January 2, 2014
Over One Thousand Applicants Picked To Compete For Spot On Mars One Project
[ Watch the Video: Candidates For Mars Trip Narrowed Down ]
Gerard LeBlond for redOrbit.com - Your Universe Online
Out of 200,000 applicants to establish a colony on Mars by 2025, Mars One announces the selection of 1058 candidates. Mars One is a non-profit organization with the goal of establishing a permanent human settlement on the Red Planet.
Co-founder of Mars One, Bas Lansdorp says, “We’re extremely appreciative and impressed with the sheer number of people who submitted their applications. However, the challenge with 200,000 applicants is separating those who we feel are physically and mentally adept to become human ambassadors on Mars from those who are obviously taking the mission much less seriously. We even had a couple of applicants submit their videos in the nude!”
Criteria for the selected applicants are posted on Mars One website.
The applicants were notified by e-mail of their status, and told that, if they were not selected, they could reapply at a later date. Lansdrop noted that “US astronaut Clayton Anderson was rejected by NASA for its astronaut training program 15 times, yet in 2007 he boarded the Space Shuttle Atlantis for a trip to the International Space Station. He proved anything can happen and the door is never completely closed.”
According to an ABC report, 297 applicants were picked from the United States, Canada had 75 and India had 62. In total, more than 107 countries are being represented with 586 men and 472 woman.
For those 1058 applicants who were picked, the next phase will be for them to be subjected to “rigorous simulations” that will focus on the physical and emotional stability and capabilities of each candidate.
According to Mail Online's Sarah Griggiths, the 1058 are all over the age of 18; 357 are under 25 and 415 are under 35 and the oldest person on the list is 81. The candidates will be narrowed down to 40 by the start of training in 2018. Candidates will also go through an interview process with the Mars One committee to determine the finalists for the next round.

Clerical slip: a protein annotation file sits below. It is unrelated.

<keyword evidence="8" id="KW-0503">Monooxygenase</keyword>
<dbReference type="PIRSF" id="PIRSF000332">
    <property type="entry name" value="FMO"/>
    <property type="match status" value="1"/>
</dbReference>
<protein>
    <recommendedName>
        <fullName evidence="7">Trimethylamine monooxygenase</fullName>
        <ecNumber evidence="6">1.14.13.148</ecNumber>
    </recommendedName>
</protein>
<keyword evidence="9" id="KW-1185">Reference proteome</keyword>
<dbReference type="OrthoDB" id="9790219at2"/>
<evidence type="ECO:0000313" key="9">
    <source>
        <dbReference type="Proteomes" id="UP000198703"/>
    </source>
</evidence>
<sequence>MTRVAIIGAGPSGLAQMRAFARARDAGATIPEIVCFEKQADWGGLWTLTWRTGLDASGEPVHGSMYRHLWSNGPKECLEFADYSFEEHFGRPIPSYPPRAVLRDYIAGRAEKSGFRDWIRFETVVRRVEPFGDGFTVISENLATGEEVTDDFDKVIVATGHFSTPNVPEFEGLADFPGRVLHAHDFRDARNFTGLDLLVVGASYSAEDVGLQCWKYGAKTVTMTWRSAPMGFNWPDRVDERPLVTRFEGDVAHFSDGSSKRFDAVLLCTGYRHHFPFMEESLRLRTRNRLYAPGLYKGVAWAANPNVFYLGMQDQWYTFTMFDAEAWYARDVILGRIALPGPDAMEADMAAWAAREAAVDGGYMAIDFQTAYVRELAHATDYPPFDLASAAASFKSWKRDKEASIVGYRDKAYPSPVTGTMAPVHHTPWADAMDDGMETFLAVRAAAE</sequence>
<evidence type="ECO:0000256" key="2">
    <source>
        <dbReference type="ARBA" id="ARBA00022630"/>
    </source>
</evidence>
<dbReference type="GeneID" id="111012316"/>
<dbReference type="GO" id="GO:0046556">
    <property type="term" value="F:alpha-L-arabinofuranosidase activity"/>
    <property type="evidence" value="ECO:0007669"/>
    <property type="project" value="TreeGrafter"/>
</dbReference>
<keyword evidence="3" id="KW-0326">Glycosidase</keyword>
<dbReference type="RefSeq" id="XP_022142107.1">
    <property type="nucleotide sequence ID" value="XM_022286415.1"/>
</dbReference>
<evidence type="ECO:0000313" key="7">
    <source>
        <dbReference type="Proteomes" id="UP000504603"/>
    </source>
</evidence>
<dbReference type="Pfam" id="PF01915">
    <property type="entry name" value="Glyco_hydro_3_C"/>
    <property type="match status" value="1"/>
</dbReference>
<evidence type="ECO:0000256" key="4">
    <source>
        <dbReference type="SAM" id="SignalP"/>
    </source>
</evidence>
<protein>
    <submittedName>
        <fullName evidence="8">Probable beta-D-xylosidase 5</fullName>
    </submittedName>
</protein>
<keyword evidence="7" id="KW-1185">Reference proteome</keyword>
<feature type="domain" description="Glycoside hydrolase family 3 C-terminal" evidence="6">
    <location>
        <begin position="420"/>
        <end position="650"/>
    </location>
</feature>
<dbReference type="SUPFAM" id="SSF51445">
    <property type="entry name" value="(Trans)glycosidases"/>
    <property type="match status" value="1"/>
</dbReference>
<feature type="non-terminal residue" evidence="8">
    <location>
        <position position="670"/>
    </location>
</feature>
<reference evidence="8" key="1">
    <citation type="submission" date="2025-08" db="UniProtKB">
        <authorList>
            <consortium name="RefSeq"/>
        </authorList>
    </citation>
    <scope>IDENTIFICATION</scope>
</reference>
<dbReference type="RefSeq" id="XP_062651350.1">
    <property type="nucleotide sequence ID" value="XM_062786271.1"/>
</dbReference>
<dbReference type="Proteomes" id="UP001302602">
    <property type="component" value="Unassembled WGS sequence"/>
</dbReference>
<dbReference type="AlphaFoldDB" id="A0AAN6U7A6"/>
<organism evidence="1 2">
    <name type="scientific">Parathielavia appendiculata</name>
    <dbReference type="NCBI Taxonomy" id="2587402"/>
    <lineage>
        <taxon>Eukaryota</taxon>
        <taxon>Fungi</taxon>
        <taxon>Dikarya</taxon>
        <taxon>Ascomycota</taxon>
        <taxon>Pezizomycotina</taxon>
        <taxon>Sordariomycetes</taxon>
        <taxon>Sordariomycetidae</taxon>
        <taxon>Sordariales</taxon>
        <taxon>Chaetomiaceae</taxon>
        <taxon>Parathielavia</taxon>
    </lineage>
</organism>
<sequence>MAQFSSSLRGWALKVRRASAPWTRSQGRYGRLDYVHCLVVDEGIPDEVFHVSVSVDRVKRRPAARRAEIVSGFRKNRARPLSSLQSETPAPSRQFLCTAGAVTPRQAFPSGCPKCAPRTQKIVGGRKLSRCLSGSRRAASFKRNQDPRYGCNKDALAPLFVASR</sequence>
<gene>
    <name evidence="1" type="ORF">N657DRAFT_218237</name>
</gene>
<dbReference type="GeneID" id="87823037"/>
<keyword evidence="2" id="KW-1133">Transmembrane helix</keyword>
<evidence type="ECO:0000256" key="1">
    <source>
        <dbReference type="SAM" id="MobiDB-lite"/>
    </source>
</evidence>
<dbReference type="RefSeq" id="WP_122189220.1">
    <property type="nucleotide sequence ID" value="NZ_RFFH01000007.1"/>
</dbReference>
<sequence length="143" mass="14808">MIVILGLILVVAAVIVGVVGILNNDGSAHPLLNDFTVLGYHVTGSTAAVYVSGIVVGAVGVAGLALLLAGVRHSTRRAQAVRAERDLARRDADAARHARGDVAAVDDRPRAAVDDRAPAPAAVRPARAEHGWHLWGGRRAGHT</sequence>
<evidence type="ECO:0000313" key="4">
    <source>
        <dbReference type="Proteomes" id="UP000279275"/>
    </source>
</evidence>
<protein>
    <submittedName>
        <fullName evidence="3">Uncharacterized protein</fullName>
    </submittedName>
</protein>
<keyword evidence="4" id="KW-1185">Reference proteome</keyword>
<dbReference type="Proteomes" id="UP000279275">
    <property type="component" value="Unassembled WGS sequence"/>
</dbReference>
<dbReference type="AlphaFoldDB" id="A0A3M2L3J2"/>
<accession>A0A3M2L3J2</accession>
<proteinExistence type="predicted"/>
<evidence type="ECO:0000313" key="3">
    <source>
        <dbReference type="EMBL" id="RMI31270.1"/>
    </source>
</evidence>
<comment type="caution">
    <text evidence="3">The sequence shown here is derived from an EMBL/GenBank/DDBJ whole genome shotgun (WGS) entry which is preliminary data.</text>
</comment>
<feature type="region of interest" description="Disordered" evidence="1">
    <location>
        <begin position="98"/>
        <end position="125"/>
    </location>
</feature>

The ones who advance will compete against each other in a Mars One-sponsored reality show where the viewers decide who continues to colonize the Red Planet, according to Martin Chilton of The Telegraph.
One of the applicants from Britain is a 20-year-old physics student, Ryan MacDonald, who said, “I still don’t know what exactly it will consist of, as the company is still in negotiations with TV companies, as some parts of the next rounds will be televised.”
The 2014 selection process has not been determined because of negotiations with the media for television coverage. “We fully anticipate our remaining candidates to become celebrities in their towns, cities, and in many cases, countries. It’s about to get very interesting,” said Lansdorp.
On December tenth, Mars One kicked off its first fund raising event to provide financing for the unmanned mission to Mars, scheduled for 2018. Mars One also announced an agreement with Lockheed Martin and Surrey Satellite Technology to develop plans for the 2018 mission.
Some people are a little skeptic about the mission.
John Spencer, founder of the Space Tourism Society, told ABC News, “I respect their interest and wish them well, but I really just don't take them seriously. I have a bet with a friend of mine whether it's two or three years before Mars One fades away.”
“You need billions of dollars to do a Mars mission. There have been companies over the last 20 years that have raised money and tested some engines, but then they realize how hard it is," noted Spencer. "It's difficult, even for the best of the best with an unlimited budget.”
However, Spencer also believes this to be a good experience. He said, “They proved that there's an interest worldwide to explore Mars, that it's no one country's adventure but Earth's adventure. They garnered the imagination of millions of people, and that's actually pretty good.”
According to Lansdorp, a communications satellite could be installed on Mars in less than five years. It would transmit images, data and live video back to Earth, displaying signs of alien life or changing weather conditions.
A lander will be positioned on Mars and transmit signals to a satellite in synchronized orbit. The lander will be built by Lockheed Martin and based on the one used in the 2007 NASA Phoenix mission, also built by the group.
Lansdorp said at a news conference in December that, “Anyone with internet access will be able to see what the weather's like on Mars.”
In ten years the first team of four is scheduled to make the trip to Mars. By the year 2033, the colony could reach 20 settlers. In 2015, the selected candidates will be subjected to an eight-year training program to learn to deal with long periods of isolation.
The journey to Mars will take approximately 200 days when launched, depending on the planet's position in orbit.